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Bruised Reed


So less than 48 hours after the post in which I cavalierly proclaimed my willingness to get on the roller coaster and fully experience the ride, a large German Shepherd nearly shredded my right hand with his teeth and I went from complete (okay, relative) calm to total panic in less than 30 seconds.

Pain is a pretty challenging thing with which to stay present and vulnerable, especially when you add the part about not resisting or judging.  The very teachings I have been reading about were being offered up in a real life situation and I can’t say I passed the test.

I was hyperventilating as my son drove me to the emergency room (on which we decided after finding that no urgent care options due to the fact it was Labor Day).  The pain was definitely a 10 on the scale, I would say 11, but that’s just annoying since it is NOT on the scale.  It was a good 3 hours before I got anything for pain (4:30 pm to 7:30 pm) and me without so much as a single Advil in my purse.

Mantras were employed, as well as the eight verses I have learned as part of my Qi Gong practice, along with deep breathing.  All the while my intention was to get as far away from what I was feeling as I could, the polar opposite of the practice I had hoped I was learning.

Accompanying all this was the fear of what had happened structurally to my right hand, my painting hand.  For full effect, I am adding the photo from the emergency room here.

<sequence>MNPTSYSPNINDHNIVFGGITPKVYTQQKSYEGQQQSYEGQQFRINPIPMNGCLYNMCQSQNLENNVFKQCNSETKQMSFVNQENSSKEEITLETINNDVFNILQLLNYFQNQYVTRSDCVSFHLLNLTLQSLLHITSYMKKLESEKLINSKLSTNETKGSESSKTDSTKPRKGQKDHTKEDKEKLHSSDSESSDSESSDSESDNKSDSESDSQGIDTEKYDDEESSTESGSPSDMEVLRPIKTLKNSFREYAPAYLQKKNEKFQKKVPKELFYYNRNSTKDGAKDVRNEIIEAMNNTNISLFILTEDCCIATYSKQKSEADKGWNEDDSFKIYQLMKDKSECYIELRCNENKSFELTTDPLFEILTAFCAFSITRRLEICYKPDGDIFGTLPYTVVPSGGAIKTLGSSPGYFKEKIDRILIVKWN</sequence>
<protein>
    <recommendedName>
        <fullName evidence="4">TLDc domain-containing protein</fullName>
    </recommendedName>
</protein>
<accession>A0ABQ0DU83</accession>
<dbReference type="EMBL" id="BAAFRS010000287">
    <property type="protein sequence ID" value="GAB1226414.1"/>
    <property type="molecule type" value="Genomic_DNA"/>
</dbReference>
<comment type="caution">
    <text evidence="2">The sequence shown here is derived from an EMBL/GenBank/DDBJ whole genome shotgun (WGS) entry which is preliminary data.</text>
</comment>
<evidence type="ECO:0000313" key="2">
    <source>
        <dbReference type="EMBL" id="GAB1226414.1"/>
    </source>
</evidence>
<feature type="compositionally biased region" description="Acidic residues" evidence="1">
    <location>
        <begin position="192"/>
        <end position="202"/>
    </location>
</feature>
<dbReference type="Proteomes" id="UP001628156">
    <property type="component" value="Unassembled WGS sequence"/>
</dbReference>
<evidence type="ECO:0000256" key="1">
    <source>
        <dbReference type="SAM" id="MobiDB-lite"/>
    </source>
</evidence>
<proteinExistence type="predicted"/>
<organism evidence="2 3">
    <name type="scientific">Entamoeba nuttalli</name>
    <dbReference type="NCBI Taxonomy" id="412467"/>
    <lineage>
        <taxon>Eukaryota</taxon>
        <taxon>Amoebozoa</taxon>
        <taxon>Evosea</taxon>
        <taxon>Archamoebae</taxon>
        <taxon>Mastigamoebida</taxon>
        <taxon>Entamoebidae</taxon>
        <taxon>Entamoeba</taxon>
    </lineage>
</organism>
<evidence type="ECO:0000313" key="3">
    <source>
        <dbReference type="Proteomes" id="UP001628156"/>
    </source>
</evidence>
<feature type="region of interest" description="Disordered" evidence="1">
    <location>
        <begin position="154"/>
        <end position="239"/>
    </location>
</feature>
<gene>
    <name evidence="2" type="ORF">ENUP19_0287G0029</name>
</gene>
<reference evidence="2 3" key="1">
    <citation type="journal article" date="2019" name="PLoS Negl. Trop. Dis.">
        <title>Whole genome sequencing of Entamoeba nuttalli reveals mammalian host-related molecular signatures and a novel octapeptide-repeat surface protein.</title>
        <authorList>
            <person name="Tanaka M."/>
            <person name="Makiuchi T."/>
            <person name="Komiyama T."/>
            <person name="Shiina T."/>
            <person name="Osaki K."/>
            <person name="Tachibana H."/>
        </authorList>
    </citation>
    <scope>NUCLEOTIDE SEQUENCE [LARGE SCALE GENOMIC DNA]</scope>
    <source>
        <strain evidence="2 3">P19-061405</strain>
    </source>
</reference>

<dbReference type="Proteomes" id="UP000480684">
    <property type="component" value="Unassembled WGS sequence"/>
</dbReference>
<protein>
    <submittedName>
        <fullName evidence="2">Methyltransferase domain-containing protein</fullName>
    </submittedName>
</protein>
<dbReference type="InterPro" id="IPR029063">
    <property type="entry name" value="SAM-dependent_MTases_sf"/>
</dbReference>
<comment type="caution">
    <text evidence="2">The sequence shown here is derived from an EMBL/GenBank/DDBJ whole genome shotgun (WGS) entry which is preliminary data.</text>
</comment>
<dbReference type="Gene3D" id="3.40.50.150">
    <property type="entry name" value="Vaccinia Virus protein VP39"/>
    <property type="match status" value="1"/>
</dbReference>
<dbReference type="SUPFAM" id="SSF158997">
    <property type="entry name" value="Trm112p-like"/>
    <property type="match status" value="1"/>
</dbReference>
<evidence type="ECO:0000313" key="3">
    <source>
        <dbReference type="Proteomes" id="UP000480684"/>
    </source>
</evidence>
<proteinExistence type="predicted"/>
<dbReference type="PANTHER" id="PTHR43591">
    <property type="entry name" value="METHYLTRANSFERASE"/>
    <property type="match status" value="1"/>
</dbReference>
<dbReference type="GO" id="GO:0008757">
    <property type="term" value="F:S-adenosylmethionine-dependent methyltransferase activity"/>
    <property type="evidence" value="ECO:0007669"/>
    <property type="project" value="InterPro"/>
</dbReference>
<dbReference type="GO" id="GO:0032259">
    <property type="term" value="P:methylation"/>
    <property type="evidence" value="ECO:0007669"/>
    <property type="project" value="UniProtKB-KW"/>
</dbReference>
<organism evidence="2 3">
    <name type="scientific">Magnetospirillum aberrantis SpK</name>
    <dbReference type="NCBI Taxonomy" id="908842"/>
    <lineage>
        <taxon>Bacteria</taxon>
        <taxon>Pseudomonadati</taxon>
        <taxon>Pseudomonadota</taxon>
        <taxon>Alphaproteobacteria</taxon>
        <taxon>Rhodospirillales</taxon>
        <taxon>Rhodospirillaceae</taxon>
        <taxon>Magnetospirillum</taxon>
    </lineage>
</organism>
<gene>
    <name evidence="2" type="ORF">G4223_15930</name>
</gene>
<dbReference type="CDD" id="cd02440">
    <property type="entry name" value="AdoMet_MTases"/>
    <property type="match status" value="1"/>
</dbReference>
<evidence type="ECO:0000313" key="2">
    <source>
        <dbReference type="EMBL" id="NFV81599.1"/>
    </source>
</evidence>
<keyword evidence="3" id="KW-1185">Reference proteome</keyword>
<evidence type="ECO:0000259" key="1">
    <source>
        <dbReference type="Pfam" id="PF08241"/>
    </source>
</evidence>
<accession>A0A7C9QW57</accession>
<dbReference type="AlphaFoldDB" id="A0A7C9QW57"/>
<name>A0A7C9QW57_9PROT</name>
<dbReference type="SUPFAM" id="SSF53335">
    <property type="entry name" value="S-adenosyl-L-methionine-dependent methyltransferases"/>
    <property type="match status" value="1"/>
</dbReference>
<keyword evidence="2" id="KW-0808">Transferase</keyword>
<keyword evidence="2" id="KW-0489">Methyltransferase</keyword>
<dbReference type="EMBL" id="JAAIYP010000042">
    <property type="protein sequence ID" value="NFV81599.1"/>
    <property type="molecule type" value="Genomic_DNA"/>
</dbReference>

After receiving IV antibiotics, morphine, lidocaine injected locally and a saline IV, having the wound x-rayed, cleaned out and bandaged, and paying my $1,300.00 co-pay, I was on my way home to continue the healing process.

9 days later I completed “Bruised Reed”, a mandala to help work through the trauma of the experience.  Yes, I can still paint, thank God.  This mandala is different, lots of teeth, blood and tears.  It is somewhat erratic and fiery, but also contains some cool and calm places of respite, as well as the yin and yang, for harmony and balance.

I’m not terribly interested in getting back on the roller coaster again.



Filed under: Healing Art, Loss, Mandalas, Qi Gong, Staying Present, Vulnerability

About the Author

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As a Phoenix native, Vikki Reed's vibrant watercolors of desert botanicals evolved from her love and appreciation of the desert's ability to produce tender beauty in the midst of harsh conditions. The mandala series which began in 2004 resurrects a childhood knowledge that mandalas are a primordial tool for centering and healing. Vikki studied in the 1980s with watercolor greats Irving Shapiro and Paul Kuo, and began exhibiting at the outdoor shows in Arizona, Nevada and New Mexico after Paul's encouragement. This led to gallery representation with the Wickenburg Gallery and Work of Artist's Gallery. Vikki also exhibited at the Celebration of Fine Art for eight years. Before taking sabbatical to act as caregiver for her father in 2010, Vikki was featured in a one woman show at the Northern Trust Bank in January 2008 and was selected to create an ornament for the White House Christmas Tree that same year. Vikki's current focus, the Mandala Series, combines ancient symbolism and the healing power of color.



    Vikki… You sure know how to get the most out of every experience! I don’t even know what to say other than – Really? And of course that picture is all the evidence/proof one would need.

    I am so sorry you would have to go through something like this. It sucks! Glad you can paint and find your way off the roller coaster!

  2. Pingback: “True Nature” | Magical Mandalas

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